Plans to set up Sharia courts raises stink in Scotland

October 9th, 2008 - 2:59 pm ICT by ANI  

Edinburgh , Oct 9 (ANI): Sharia courts, which have been operational in England for more than a year now, will soon be set up in Scottish cities, like Edinburgh and Glasgow. Secret talks are said to be underway to bring these courts to the neighbouring country.

The move is being opposed by several quarters of the Scottish society. Attempts to set up sharia courts in Canada in 2005 were abandoned after protests.

Qamar Bhatti, director of the Muslim Arbitration Tribunal (MAT), which runs the courts, admitted secret discussions were taking place with lawyers and Muslim community groups in Scotland , reported The Scotsman.

In September, it emerged that five sharia courts, ruling on civil cases from divorce to domestic violence and financial disputes, had been operating for more than a year in London , Birmingham , Bradford, Manchester and at MAT headquarters in Nuneaton , Warwickshire.

Sharia law is Islams legal system, derived from the Koran and from fatwas the rulings of Islamic scholars. It covers every aspect of a Muslim’’s life and day-to-day conduct. They have legal powers, and their decisions are enforceable through the county courts or high courts. They deal with a range of issues, including marriage, divorce, family and financial disputes.

Such courts have been set up in mosques, Islamic centres and converted premises such as shops. While most meet weekly, advice on some issues can also be obtained online. The decisions are collectively made by three to six scholars and imams.

However, concerns have been raised about the establishment of a “dual legal system”. Womens domestic violence groups have also voiced fears, saying traditional sharia law arbitration is “dangerous and inappropriate” in cases of abuse.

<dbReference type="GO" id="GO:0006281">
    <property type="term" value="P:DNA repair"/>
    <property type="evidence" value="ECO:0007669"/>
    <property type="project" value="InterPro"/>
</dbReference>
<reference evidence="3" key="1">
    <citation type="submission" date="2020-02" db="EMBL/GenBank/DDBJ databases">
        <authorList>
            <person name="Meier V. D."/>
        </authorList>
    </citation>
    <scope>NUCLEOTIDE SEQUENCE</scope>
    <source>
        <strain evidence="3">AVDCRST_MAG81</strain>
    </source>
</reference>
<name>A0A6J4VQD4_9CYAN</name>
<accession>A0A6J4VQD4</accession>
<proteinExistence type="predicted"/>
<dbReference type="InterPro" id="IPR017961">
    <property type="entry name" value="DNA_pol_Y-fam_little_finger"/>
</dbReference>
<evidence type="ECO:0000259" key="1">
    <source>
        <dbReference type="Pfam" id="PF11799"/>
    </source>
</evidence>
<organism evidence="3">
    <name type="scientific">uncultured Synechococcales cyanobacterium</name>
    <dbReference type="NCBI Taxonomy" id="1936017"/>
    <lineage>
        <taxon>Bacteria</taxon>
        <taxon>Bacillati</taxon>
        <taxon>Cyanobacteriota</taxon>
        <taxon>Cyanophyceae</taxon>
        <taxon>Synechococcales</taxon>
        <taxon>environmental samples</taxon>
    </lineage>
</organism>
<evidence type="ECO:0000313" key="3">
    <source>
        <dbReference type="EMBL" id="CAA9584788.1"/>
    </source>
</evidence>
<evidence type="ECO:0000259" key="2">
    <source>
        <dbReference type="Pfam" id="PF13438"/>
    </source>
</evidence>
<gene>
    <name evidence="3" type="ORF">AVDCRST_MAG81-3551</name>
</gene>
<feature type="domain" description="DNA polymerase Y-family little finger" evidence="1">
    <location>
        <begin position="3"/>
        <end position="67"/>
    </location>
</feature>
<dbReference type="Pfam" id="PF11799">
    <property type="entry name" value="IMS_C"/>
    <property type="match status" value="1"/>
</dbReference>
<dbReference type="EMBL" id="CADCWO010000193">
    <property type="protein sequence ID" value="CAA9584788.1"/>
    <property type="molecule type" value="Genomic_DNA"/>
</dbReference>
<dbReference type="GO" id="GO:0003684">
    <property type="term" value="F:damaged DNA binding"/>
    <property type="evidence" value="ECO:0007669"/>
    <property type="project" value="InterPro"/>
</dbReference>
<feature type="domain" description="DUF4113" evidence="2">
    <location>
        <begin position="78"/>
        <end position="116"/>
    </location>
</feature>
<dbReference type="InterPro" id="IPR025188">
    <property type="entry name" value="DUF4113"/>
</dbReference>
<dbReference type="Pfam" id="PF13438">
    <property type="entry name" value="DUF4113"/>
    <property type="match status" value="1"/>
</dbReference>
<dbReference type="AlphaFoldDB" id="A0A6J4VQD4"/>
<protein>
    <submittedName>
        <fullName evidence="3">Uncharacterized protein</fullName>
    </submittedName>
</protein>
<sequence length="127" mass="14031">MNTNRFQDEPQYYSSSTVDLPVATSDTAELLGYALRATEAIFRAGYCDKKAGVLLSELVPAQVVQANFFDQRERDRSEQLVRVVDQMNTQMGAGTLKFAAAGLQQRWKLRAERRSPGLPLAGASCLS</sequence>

Last night Bill Aitken, the Scottish Tory justice spokesman, said: “Informal private arrangements between individual members of the Muslim community are one thing, but in criminal matters, Scottish courts must have total jurisdiction. Matters of divorce and domestic violence require to be determined by conventional courts. We cannot have private arrangements when human rights are an issue.

The move to establish sharia courts has sharply divided opinion among Scotland ‘’s Muslims. Some defend the right of the Muslim community to rule on its own affairs. But others say MAT has not consulted them and there is no demand for sharia courts.

Aamer Anwar, a Glasgow-based civil rights lawyer, said: Those using sharia law are fully entitled to religious freedom as long as it doesn”t conflict with criminal law. Because it happens to be Islamic, people jump to the conclusion it is barbaric. It is down to the community to decide for itself.

Some Muslim women say they are concerned about the interpretation of disputes because of the patriarchal nature of their culture. (ANI)

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